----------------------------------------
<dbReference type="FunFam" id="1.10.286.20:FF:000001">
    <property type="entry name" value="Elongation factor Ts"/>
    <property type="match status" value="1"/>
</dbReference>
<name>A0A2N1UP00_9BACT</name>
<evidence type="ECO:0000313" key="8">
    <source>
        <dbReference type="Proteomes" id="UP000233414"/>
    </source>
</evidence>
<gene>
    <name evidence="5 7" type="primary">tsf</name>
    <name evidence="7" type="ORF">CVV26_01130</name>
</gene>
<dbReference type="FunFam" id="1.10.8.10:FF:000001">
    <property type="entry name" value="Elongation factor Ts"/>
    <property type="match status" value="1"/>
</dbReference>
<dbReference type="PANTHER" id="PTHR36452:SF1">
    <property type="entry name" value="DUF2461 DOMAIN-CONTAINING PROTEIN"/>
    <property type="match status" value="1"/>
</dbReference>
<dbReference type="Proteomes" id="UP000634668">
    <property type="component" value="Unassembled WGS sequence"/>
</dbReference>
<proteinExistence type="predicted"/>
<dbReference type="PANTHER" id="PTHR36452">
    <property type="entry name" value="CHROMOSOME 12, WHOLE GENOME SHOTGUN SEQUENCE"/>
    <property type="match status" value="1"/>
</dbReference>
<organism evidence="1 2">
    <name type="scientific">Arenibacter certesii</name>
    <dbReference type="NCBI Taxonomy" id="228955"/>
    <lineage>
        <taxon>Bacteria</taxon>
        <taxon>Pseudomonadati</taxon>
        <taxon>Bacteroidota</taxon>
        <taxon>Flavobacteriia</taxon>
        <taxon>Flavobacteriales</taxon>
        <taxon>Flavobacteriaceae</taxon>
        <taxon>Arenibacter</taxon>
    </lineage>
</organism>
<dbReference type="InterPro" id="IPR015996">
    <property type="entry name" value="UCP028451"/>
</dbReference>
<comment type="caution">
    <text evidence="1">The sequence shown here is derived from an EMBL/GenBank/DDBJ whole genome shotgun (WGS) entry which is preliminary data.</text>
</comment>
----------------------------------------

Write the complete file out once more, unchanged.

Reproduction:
<dbReference type="FunFam" id="1.10.286.20:FF:000001">
    <property type="entry name" value="Elongation factor Ts"/>
    <property type="match status" value="1"/>
</dbReference>
<name>A0A2N1UP00_9BACT</name>
<evidence type="ECO:0000313" key="8">
    <source>
        <dbReference type="Proteomes" id="UP000233414"/>
    </source>
</evidence>
<gene>
    <name evidence="5 7" type="primary">tsf</name>
    <name evidence="7" type="ORF">CVV26_01130</name>
</gene>
<dbReference type="FunFam" id="1.10.8.10:FF:000001">
    <property type="entry name" value="Elongation factor Ts"/>
    <property type="match status" value="1"/>
</dbReference>
<dbReference type="PANTHER" id="PTHR36452:SF1">
    <property type="entry name" value="DUF2461 DOMAIN-CONTAINING PROTEIN"/>
    <property type="match status" value="1"/>
</dbReference>
<dbReference type="Proteomes" id="UP000634668">
    <property type="component" value="Unassembled WGS sequence"/>
</dbReference>
<proteinExistence type="predicted"/>
<dbReference type="PANTHER" id="PTHR36452">
    <property type="entry name" value="CHROMOSOME 12, WHOLE GENOME SHOTGUN SEQUENCE"/>
    <property type="match status" value="1"/>
</dbReference>
<organism evidence="1 2">
    <name type="scientific">Arenibacter certesii</name>
    <dbReference type="NCBI Taxonomy" id="228955"/>
    <lineage>
        <taxon>Bacteria</taxon>
        <taxon>Pseudomonadati</taxon>
        <taxon>Bacteroidota</taxon>
        <taxon>Flavobacteriia</taxon>
        <taxon>Flavobacteriales</taxon>
        <taxon>Flavobacteriaceae</taxon>
        <taxon>Arenibacter</taxon>
    </lineage>
</organism>
<dbReference type="InterPro" id="IPR015996">
    <property type="entry name" value="UCP028451"/>
</dbReference>
<comment type="caution">
    <text evidence="1">The sequence shown here is derived from an EMBL/GenBank/DDBJ whole genome shotgun (WGS) entry which is preliminary data.</text>
</comment>